Black Women Writers @ Southwestern University

An English / Feminist Studies / Race & Ethnicity Studies Course Blog

Slavery Museums & Black/ American Holocaust

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A week or two ago, I came across an article about “America’s first slavery museum” being built on a former plantation west of New Orleans and shared it on Facebook. My cousin (an SU alum, no less) commented on my post, telling me that there already were slave museums in the US, so the story wasn’t entirely accurate. In the museum’s defense, they never claim to be the first slave museum, that was the journalist’s doing. Their claim to fame, in their own words, is that they are “the only plantation museum in Louisiana with a focus on slavery.” The article the museum was featured in reminded me of a class discussion that we had a while back about the lack of such museums in America. I looked into the existence of slave museums, and like Dr. Hoffpauir said, there are a number of museums who have exhibits about slavery, but no museums devoted directly to slavery. I did come across a really cool museum, the closest one I could find to being a slave museum, which was named America’s Black Holocaust Museum. This museum was created by the only known lynching survivor, Dr. James Cameron, in order to commemorate the holocaust that black people experienced at the hands of whites and the effects that they are still experiencing today. This digital museum is exceptional because it seeks to create a dialogue around the American Holocaust (as I think it should be called, although considering these criteria: America probably has two simultaneous Holocausts– against blacks and against Indians/ Native Americans, so I’m not sure that I can identify the Black Holocaust as THE American Holocaust.) One criteria that surprises me is the “Medical experimentation,” I haven’t heard of slaves being experimented on, but that could go back to how little we’re told about slavery/ this Holocaust. Same goes for Indians.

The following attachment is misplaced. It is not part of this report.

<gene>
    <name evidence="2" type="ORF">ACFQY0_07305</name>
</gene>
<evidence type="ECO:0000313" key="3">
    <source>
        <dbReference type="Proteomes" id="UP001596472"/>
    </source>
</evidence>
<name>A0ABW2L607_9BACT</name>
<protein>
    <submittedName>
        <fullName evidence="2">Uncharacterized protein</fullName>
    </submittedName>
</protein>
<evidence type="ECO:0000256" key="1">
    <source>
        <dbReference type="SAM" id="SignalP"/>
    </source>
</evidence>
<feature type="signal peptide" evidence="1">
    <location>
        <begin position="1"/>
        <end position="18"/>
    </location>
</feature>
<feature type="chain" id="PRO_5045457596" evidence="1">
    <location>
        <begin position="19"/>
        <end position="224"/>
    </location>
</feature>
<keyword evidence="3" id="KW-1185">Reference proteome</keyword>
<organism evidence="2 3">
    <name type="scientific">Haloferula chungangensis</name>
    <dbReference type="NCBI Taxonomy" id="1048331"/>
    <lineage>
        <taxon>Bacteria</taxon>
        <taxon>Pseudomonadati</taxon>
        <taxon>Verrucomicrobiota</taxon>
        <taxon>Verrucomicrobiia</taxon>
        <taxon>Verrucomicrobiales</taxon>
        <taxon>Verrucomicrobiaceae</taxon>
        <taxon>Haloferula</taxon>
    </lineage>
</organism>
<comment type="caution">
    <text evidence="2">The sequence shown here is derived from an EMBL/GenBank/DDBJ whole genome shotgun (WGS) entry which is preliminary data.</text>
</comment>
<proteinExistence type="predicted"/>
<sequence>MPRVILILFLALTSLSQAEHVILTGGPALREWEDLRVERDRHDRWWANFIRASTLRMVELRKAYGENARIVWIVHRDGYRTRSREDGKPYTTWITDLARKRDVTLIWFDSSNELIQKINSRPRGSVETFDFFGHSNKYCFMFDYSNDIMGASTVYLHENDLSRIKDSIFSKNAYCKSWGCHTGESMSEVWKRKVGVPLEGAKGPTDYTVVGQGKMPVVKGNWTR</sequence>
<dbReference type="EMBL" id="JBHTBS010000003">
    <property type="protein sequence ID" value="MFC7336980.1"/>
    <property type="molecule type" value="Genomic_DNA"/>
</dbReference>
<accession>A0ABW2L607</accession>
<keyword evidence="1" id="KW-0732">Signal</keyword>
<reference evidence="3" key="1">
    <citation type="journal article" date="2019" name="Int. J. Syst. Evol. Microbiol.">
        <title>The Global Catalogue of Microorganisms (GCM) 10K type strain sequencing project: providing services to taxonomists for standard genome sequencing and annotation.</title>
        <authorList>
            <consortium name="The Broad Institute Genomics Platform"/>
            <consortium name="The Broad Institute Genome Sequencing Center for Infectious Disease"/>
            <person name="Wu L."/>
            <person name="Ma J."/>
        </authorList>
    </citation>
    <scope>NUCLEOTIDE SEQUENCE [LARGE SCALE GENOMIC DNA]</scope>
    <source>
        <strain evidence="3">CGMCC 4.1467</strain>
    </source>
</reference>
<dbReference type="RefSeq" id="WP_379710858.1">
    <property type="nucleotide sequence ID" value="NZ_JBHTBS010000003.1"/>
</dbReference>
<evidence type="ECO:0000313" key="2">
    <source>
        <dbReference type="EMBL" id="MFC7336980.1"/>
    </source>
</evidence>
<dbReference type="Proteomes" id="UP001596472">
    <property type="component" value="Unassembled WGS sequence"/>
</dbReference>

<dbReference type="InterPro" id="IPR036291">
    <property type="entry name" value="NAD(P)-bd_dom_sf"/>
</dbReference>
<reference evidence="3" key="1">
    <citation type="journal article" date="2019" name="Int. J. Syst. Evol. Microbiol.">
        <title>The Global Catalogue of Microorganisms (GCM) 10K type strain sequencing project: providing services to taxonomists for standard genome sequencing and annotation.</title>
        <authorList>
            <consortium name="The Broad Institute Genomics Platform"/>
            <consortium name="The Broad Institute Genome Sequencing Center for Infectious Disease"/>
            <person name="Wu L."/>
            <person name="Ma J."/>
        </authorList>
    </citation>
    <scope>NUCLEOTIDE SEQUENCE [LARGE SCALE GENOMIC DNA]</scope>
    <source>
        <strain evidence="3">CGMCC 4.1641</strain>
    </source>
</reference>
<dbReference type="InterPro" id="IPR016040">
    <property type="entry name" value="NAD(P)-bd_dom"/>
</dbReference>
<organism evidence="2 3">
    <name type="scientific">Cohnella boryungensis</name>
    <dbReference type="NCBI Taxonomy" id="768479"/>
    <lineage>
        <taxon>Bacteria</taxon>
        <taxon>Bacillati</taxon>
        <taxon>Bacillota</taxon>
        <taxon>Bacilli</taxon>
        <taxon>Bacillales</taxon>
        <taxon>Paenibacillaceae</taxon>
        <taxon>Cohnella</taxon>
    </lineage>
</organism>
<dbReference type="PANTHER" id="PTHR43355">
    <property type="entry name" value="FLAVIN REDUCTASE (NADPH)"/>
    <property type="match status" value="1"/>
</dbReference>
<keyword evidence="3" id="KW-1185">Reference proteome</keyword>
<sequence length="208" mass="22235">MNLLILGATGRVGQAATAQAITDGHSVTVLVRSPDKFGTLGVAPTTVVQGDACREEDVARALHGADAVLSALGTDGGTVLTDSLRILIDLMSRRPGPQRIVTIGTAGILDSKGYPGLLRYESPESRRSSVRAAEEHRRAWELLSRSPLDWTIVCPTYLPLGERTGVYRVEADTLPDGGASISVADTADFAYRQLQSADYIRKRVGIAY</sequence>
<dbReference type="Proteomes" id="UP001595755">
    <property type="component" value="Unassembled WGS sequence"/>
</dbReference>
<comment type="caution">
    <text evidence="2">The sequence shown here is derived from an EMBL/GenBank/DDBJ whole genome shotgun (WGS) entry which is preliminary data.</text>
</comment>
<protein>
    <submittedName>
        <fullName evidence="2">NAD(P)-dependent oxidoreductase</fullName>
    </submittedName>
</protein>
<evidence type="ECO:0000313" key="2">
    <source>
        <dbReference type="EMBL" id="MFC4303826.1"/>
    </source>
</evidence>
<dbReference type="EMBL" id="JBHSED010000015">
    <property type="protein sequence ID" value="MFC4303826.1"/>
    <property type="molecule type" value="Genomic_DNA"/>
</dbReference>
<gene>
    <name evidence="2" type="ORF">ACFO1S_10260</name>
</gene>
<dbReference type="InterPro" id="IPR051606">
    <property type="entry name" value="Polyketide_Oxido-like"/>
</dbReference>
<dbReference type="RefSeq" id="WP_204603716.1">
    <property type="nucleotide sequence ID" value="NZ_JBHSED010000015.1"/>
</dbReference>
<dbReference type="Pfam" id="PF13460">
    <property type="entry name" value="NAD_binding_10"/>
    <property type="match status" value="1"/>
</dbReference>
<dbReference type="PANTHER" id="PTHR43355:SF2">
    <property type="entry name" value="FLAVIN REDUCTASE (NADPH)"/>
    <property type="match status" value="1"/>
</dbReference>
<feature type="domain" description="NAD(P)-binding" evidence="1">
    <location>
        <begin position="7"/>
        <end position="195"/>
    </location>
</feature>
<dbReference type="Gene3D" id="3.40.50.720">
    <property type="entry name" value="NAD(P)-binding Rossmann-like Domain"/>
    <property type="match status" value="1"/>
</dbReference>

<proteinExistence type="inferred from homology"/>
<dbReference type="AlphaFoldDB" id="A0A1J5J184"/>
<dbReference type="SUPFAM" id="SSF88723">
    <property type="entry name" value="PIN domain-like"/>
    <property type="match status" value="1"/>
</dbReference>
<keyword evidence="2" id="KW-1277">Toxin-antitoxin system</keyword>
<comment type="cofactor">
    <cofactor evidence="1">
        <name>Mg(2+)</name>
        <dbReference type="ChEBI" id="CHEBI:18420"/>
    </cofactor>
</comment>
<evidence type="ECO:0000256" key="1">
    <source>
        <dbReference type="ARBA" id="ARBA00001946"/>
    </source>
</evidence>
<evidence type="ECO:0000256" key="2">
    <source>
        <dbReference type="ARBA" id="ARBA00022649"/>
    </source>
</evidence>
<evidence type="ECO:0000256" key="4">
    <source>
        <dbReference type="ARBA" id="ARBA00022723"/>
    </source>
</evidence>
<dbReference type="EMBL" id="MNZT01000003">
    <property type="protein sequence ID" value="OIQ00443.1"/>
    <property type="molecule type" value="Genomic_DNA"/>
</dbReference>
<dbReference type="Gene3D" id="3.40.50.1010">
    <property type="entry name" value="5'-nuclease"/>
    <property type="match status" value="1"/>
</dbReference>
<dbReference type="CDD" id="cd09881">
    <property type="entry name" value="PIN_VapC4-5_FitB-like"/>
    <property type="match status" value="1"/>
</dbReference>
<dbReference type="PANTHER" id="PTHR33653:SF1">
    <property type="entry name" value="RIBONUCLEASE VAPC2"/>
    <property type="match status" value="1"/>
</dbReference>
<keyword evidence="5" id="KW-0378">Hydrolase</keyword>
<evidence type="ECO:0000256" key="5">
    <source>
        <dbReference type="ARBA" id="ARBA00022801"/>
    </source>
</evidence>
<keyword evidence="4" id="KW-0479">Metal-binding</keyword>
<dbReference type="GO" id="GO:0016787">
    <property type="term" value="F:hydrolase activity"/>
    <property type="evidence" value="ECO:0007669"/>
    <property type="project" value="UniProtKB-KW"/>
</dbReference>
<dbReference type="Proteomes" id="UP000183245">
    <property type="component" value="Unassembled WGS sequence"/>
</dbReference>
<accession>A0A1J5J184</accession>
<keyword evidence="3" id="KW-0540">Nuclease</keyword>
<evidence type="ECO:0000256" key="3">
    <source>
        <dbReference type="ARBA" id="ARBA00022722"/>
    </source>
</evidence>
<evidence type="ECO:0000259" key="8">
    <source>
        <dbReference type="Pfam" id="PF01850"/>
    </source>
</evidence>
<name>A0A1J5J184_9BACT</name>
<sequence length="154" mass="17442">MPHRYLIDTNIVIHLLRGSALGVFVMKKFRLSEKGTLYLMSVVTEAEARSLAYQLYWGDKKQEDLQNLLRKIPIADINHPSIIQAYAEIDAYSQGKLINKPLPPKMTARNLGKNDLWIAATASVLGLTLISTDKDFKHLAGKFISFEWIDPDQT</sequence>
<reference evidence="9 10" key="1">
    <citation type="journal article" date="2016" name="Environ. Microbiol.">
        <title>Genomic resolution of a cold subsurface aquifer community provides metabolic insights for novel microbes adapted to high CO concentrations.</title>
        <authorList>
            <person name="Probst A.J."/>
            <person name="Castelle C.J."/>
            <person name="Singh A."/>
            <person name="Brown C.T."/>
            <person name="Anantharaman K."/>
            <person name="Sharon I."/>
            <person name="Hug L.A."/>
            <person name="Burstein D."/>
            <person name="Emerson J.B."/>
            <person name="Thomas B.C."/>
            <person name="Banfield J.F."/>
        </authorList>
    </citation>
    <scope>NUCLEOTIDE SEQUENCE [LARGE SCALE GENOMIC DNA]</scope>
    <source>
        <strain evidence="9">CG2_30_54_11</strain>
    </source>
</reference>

So, to sum this post up, I think the Black Holocaust Museum is the first valid slavery museum, and its emphasis on a dialogue about slavery and the Black Holocaust is essential and there should be more institutions that do this. At the same time, Whitney Plantation Museum is also the first slave museum because visitors can actually see the boundaries of a slave’s world in person and seeks to get visitors to understand what it was like to be a slave and experience slavery during the Antebellum, as opposed to focusing on the after effects of it. Both are vital parts to understanding the atrocities committed in this country and learning from them/ commemorating them/ remembering them/ preventing them from ever happening again.

Here are the links to the websites to each museum:

America’s Black Holocaust Museum:

Whitney Plantation Museum:


One thought on “Slavery Museums & Black/ American Holocaust

  1. Speaking to ways to memorialize lynching and slavery, Waco has a very inadequate memorial for the first Waco Horror–the lynching of a man, Washington, who was believed to be mentally disabled and coerced into confessing to a crime he did not commit. In Waco there is a plaque that officially acknowledges and apologizes to the African American Community of Waco about Washington’s lynching and numerous others. However, the plaque is right next to a mural which depicts the tree where most of the lynchings took place. Here is a Washington Post Article about it:
    In summary, I think communities are having trouble acknowledging the horrific aspect of slavery in useful ways. I believe that this could be counteracted through more dialogue about slavery in public schools at earlier ages.

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